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Kara's Sights and Bites: Whatever you do, don't call 'em casseroles

By Kara Kimbrough

Kara's Sights and Bites: Whatever you do, don't call 'em casseroles
Cheeseburger and Fries in a dish are just as tasty without the bun when they're baked together and topped with basic burger toppings.

Delivering dinner at the end of 2023 to friends who’ve helped me with various needs throughout the year proved to be more challenging than anticipated. Upon asking about the favorite foods of the male in the equation, I was told, “No chicken.” OK, there went my idea for chicken spaghetti. Also on the list was “anything with tomatoes” (scratch spaghetti, lasagna and other Italian dishes). But it was the last directive that really got me: “No casseroles.” It hit me that casseroles get no respect and that’s just not right.

After all, what would Thanksgiving dinner be without a classic green bean casserole, sprinkled liberally with crispy French-fried onions? And who doesn’t love the classic baked chicken and rice dish doused liberally with not one, but two “cream of” soups?

   If you grew up in the 1970’s, 80’s or even the 60’s as this picky eater friend did, you undoubtedly had at least one Pyrex dish of some type of casserole placed on the dinner table each week. Maybe my friend got sick of them as a child, thus his aversion to the “one dish includes all” meals. As for me, I still have fond members of casseroles filled with ground beef, noodles and tomatoes and and my absolute favorite to this day, fried pork chops and brown rice casserole.

Tuna casserole aside, what’s not to like about this familiar dish that has provided so much comfort and security over the years?

  To quell any lingering bad memories of casserole-centric meals, I’ve tweaked the ingredients and changed the names to protect the innocent of these three dishes. It’s unlikely my friend will recognize them as anything but delicious meals that bear no resemblance to the ones that scarred him for life.

  By the way, he and his wife seemed to enjoy the basic roast, potatoes, carrots, mashed potatoes and gravy dinner I delivered, but who knows, I might spring a pseudo-casserole on him in 2024.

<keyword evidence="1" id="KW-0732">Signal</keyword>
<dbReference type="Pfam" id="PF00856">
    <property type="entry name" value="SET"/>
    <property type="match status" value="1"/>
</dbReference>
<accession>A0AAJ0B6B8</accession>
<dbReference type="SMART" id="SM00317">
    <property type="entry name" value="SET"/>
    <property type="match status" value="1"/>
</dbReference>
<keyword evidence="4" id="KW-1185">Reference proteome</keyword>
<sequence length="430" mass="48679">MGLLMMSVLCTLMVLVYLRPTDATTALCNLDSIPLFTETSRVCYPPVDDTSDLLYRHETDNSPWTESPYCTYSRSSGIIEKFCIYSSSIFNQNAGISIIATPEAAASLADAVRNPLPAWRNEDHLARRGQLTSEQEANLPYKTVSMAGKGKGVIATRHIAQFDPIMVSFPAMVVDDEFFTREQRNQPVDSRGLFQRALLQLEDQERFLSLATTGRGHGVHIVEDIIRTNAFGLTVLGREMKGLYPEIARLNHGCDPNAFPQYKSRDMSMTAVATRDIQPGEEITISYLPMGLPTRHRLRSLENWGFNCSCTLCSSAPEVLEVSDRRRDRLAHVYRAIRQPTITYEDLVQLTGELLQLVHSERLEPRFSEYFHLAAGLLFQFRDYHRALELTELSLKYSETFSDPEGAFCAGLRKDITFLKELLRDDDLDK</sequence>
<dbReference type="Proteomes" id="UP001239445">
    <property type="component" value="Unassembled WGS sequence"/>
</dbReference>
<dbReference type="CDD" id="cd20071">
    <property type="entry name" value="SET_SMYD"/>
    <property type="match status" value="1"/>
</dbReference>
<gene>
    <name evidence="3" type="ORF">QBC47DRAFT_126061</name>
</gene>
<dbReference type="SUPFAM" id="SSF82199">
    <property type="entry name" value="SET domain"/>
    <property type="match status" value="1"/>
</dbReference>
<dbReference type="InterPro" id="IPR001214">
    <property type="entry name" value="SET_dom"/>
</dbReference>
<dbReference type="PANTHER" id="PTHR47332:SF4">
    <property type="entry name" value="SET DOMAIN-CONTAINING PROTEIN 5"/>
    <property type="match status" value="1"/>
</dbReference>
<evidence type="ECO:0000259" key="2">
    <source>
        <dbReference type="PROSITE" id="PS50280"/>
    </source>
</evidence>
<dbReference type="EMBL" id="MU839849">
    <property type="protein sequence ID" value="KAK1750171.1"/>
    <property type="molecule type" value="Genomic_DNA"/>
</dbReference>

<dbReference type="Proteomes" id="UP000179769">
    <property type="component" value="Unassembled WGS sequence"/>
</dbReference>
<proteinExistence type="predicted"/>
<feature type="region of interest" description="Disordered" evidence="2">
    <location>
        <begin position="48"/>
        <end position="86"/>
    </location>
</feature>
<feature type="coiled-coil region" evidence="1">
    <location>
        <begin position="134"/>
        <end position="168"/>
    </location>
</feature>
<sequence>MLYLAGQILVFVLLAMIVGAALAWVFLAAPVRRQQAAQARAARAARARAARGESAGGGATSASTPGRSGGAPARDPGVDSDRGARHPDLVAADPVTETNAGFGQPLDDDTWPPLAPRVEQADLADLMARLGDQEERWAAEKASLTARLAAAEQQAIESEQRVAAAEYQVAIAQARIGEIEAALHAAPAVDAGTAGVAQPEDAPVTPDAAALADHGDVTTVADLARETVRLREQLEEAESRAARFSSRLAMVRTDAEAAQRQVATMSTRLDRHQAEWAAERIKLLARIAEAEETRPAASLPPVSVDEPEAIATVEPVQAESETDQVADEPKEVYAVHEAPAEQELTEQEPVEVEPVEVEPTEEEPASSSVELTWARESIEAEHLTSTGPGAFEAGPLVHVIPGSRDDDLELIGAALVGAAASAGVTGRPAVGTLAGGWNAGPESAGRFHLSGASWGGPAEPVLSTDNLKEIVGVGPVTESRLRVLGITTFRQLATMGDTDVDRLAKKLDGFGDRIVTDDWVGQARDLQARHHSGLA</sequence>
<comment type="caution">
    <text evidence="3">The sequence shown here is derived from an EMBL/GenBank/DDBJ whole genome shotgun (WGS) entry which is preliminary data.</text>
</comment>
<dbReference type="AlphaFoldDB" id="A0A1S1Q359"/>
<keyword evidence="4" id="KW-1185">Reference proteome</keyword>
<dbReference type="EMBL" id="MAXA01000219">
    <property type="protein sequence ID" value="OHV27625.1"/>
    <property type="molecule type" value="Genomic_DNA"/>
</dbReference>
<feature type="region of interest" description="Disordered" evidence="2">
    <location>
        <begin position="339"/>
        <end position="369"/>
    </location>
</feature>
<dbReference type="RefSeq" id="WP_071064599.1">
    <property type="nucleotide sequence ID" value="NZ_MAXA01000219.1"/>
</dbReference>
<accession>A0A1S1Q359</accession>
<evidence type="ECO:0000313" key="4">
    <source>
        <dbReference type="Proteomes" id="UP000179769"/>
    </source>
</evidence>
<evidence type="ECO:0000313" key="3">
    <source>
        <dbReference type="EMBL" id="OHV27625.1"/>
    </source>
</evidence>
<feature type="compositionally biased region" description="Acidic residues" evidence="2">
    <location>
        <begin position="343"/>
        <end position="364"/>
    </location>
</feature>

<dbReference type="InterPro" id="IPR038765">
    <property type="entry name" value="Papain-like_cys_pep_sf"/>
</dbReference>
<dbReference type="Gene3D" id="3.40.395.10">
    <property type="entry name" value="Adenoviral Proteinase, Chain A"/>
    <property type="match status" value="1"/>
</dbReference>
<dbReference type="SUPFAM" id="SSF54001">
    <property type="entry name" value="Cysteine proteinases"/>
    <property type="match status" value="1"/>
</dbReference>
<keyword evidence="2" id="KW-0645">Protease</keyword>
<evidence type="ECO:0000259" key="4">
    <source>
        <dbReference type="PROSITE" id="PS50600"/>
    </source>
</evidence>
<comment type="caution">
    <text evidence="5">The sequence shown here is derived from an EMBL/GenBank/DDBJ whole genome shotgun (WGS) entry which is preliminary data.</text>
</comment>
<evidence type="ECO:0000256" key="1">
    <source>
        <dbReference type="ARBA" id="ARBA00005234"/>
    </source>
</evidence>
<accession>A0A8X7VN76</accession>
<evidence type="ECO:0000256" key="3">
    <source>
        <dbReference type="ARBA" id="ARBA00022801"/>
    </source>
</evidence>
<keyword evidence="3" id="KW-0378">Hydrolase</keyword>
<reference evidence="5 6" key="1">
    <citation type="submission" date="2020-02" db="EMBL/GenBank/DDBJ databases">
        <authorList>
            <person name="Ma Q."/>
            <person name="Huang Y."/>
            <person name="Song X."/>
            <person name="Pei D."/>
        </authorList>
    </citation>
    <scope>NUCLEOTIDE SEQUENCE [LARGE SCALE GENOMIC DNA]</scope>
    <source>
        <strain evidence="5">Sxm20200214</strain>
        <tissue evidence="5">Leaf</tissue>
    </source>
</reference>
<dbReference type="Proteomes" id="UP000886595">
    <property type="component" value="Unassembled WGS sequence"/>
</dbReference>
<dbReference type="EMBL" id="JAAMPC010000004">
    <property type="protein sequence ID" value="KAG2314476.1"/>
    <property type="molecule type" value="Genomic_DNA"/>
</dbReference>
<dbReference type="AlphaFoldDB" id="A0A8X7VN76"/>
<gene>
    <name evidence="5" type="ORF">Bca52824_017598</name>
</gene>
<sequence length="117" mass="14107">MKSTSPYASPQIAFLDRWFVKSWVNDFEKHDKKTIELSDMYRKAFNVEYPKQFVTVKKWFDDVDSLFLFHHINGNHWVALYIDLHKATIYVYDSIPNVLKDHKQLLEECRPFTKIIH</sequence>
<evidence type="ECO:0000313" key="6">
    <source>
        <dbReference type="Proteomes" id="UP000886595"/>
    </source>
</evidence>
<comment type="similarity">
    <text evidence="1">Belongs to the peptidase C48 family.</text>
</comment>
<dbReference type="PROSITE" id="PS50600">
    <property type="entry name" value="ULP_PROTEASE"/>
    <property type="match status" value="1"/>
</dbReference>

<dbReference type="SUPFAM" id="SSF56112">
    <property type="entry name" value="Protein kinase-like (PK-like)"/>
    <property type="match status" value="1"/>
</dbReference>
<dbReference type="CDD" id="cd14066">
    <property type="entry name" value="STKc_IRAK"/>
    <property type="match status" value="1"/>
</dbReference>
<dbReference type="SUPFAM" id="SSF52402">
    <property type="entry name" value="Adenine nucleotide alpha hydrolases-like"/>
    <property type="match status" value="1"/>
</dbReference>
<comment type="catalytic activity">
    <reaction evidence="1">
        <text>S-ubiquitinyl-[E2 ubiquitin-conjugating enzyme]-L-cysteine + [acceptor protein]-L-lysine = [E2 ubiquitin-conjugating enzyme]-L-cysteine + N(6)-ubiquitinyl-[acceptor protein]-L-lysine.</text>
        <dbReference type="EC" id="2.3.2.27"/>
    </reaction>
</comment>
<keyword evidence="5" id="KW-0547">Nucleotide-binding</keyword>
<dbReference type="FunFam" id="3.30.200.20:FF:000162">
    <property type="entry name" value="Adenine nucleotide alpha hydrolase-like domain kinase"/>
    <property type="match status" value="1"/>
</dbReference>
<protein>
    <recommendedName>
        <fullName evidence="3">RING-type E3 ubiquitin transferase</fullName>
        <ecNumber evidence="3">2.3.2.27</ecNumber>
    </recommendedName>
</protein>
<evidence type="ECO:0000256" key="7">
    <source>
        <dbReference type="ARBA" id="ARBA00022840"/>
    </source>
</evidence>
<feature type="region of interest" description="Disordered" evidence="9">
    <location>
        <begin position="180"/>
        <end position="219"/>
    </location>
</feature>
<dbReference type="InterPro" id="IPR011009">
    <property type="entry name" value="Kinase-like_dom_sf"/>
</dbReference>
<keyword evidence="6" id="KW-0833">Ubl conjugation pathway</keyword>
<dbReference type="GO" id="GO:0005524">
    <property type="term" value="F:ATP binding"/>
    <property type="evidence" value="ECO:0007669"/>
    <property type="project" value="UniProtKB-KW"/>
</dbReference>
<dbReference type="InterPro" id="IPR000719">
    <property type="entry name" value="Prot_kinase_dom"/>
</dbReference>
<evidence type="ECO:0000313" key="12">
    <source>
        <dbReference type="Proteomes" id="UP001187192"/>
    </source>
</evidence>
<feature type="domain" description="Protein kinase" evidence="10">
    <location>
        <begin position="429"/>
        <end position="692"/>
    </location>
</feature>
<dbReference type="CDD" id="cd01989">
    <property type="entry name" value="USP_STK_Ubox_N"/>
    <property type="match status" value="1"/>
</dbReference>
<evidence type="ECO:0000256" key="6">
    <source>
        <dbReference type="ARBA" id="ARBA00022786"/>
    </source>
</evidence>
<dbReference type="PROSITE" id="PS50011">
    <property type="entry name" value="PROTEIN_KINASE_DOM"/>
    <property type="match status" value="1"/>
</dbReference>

Cheeseburger & Fries in a Pyrex Dish

 2 pounds ground beef, browned and drained

10-3/4 ounce can golden mushroom soup

10-3/4 ounce can Cheddar cheese soup

20-ounce package frozen crinkle-cut French fries Pickles, chopped tomatoes and ketchup for toppings (optional) 

    Combine ground beef and soup. Spread in a greased 13” x 9” inch baking pan. Arrange French fries on top. Bake, uncovered at 350 degrees for 50-55 minutes or until fries are golden brown. Top with pickles, vegetables, ketchup if desired. 

 Shoepeg Corn and Green Bean Bake 

2 (7 ounce) cans shoepeg corn, drained

14-1/2 ounce can green beans, drained

10-3/4 ounce can cream of celery soup

1 cup sour cream

1 cup shredded Cheddar cheese

1 cup crushed round buttery crackers (about 15)

¼ cup butter or margarine, melted

     Stir together corn, beans, soup, sour cream and cheese; spread in a greased 2-quart baking dish. Top with cracker crumbs; drizzle with melted butter. Baked, uncovered, at 350 degrees for one hour or until golden.

 Sausage and Wild Rice Combo

 1 pound pork sausage, sliced

1/2 onion, chopped

1 stalk celery, chopped

1 green bell pepper, chopped

1/2 cup uncooked long grain white rice

1 (4.5 ounce) package chicken noodle soup mix

2 cups hot water

1/2 cup slivered almonds

      Preheat oven to 350 degrees. In a large skillet over medium high heat, combine the sausage, onion, celery and green bell pepper and sauté for 5 minutes. Drain any excess fat.

     Stir the dry rice in with the sausage and vegetables, then add the water and the soup mix. Transfer this mixture to a lightly greased 2-quart casserole dish and top with the almonds. Bake, covered, at 350 degrees for 90 minutes.

Kara Kimbrough is a food and travel writer and travel agent from Mississippi. Email her at


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